Patients and families aren't comfortable with 'overlapping surgeries,' survey finds

November 20, 2017, Wolters Kluwer Health

Patients and family members are either neutral or uncomfortable with the idea of "overlapping" or "concurrent" surgery, where the attending surgeon isn't present in the operating room for part of the procedure, according to survey results published in the November 15, 2017 issue of The Journal of Bone & Joint Surgery.

On average, and their were "neutral with surgical procedures involving overlap of two noncritical portions and were not comfortable with overlap involving a critical portion of one or both surgical procedures.," write Jonathan P. Edgington, MD, and colleagues of the University of Chicago Medical Center. They believe their findings support the need to inform patients when overlapping or concurrent surgery is planned or possible.

First Study of Patients' Views on Overlapping Surgeries

The researchers surveyed 200 patients and members regarding their opinions about overlapping or concurrent surgery. In these procedures, the primary surgeon may be involved in different surgeries in different operating rooms at the same time. The attending surgeon may be present for "critical" parts of the procedure, leaving someone else—typically a surgery resident in training—to perform "non-critical" portions.

Overlapping and concurrent surgeries have become a controversial topic in the wake of high-profile media reports. Last year, a Senate Finance Committee report raised questions about overlapping surgeries, highlighting the lack of research on their frequency, cost-effectiveness, and impact on surgical outcomes and patient health.

In the survey, patients and families were asked to rate their familiarity and comfort with overlapping or concurrent surgery in five different scenarios. On average, familiarity with overlapping or concurrent surgery was rated about 3 on a 7-point scale. Better-educated respondents claimed to be somewhat more knowledgeable about these procedures.

Comfort ratings were lowest in a "concurrent" scenario, where critical portions of two surgeries might take place at the same time. When respondents were asked how comfortable they would be with their own surgery overlapping with another patient's, the average rating was about 2 out of 7.

When patients and families were asked why they think hospitals allow overlapping and concurrent surgeries, the most commonly cited reason was "to increase hospital revenue." More-educated respondents were more likely to mention potential benefits such as decreasing surgical costs and developing resident skills, in addition to increasing revenue.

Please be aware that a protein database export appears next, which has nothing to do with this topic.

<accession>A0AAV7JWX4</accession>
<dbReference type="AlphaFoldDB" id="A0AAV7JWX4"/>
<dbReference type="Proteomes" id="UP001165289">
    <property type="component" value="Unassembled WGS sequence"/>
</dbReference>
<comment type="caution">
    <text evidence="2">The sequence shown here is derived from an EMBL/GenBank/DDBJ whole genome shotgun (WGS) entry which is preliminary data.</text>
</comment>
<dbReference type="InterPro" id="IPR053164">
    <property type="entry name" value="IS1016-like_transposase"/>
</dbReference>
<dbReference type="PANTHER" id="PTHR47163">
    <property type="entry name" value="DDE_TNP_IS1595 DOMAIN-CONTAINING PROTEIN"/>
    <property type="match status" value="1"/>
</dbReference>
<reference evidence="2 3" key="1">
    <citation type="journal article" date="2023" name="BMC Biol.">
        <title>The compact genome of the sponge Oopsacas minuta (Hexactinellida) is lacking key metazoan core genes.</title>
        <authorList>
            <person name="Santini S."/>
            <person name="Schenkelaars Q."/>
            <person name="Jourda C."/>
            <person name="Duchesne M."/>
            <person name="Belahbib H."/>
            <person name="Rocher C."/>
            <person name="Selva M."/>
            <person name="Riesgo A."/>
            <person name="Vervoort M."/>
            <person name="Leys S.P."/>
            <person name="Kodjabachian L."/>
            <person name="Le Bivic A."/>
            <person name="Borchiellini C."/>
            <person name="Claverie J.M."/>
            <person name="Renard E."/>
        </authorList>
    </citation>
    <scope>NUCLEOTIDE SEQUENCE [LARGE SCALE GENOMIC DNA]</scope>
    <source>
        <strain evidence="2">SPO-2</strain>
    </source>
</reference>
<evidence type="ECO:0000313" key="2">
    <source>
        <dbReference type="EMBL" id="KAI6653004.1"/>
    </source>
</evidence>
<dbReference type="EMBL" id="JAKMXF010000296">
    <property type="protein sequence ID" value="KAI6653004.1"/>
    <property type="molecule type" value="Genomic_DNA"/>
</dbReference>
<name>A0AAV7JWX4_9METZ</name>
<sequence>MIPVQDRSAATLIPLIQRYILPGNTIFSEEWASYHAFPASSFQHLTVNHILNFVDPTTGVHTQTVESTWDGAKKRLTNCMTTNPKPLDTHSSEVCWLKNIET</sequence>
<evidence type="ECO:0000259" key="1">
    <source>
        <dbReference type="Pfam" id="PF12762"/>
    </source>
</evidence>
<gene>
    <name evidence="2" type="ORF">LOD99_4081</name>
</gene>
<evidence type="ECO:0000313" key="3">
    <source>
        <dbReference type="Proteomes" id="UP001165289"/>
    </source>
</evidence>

As debate continues among hospitals, surgeons, and government, the new study is the first to seek patients' viewpoints on overlapping and concurrent surgery. Dr. Edgington and colleagues emphasize the need for further research to assess how such procedures affect patient safety and outcomes.

Meanwhile, the authors believe their findings have important implications for disclosure and informed consent. Although it's not possible to discuss every facet of a planned , they write, it is "reasonable and recommended to discuss aspects patients may be less comfortable with." Dr. Edgington and coauthors conclude, "In situations in which there is a reasonable likelihood of overlapping surgical procedures, preoperative disclosure and discussion with patients appear to be beneficial."

Explore further: Study of thousands of operations finds overlapping surgeries are safe for patients

More information: Jonathan P. Edgington et al. Preferably Not My Surgery, The Journal of Bone and Joint Surgery (2017). DOI: 10.2106/JBJS.17.00414

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antoon6
not rated yet Nov 21, 2017
Medical harm by unsupervised and unqualified residents is one issue; betrayal and violation of informed consent is another. Both are criminal. My doctor agreed only he would do my surgery and signed my addition to the informed consent document also signed by me and my wife. This document was disappeared by my doctor. The entire urology department at the Cleveland Clinic was cited for having no credentialing of staff or residents and no privileging for staff or residents to use the da Vinci device in Feb 2012 and remarkably again in May 2013. The da Vinci was used on patients without their knowledge or consent. The investigation of my case by CMS cited the surgeon's attestation as blank and the same day surgery consent as blank - it was signed 7 weeks after my surgery. Audit report and OR Log show he was not present during my surgery or hospitalization. All progress notes written by 2nd yr resident not cosigned. Blood loss was 10X greater than reported. Falsely billed to govt.

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